Is scaling up your higher ed. institution’s online offerings the right move? Is scaling up your higher ed. institution’s online offerings the right move?

Online learning has been around for decades, where most higher ed. institutions offered continuing education or diploma programs — not full-fledged degree programs.

That was, of course, until the height of the pandemic, where earning a degree from mom and dad’s kitchen table became the only option. Traditional on-campus programs were forced to pivot entirely to online offerings faster than a symptomatic sneeze.

Now with the pandemic dust settling, online degree programs remain staunchly in the picture. As such, many higher ed. institutions are bolstering their online degree programs.

With the infrastructure already in place, it makes sense . . . or does it?

The truth is, investing in online degree programs in tandem with traditional on-campus offerings may not work for every institution. And even then, there’s the question of how to successfully brand and market that online arm. 

Should your higher ed. institution put more weight behind your online degree programs? You have to look at three things first. Let’s dive in.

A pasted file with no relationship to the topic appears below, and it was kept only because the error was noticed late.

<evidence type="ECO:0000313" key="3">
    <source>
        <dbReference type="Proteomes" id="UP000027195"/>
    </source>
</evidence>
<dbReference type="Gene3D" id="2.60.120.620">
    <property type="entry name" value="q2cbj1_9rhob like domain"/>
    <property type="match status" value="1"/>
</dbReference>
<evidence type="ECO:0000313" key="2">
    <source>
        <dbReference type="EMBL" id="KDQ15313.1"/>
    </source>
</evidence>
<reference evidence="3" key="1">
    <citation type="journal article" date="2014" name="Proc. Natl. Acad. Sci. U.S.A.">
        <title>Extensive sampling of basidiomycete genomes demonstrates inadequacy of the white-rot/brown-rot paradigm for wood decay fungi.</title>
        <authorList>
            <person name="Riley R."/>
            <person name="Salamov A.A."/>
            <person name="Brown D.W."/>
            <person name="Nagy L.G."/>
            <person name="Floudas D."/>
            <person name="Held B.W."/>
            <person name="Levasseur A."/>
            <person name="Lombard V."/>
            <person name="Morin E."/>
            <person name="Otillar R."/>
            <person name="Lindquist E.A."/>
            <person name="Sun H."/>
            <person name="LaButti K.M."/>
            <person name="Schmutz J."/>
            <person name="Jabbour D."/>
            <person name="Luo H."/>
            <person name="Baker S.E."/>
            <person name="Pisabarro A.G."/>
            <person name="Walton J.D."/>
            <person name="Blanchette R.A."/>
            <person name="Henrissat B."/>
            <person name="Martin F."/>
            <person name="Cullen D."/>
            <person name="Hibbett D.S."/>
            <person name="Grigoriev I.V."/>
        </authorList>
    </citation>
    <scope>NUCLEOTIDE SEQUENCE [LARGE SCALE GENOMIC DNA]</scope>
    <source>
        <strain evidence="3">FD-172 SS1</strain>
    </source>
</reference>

Your higher ed. institution’s reach and its target students.

Students come to universities to earn a degree. But they also come craving independence, self discovery, and new relationships. They picture campus life, sunning on the quad, Friday night parties, and intramural sports. In short, they want the quintessential university experience.  

There are also the students who prefer a WiFi connection over an in-person one. The ones who seek a change in their career after ten years spent in the wrong field. The ones who need to complete their degree to better provide for their growing family. In short, these are the non-traditional students looking for enlightenment and convenience.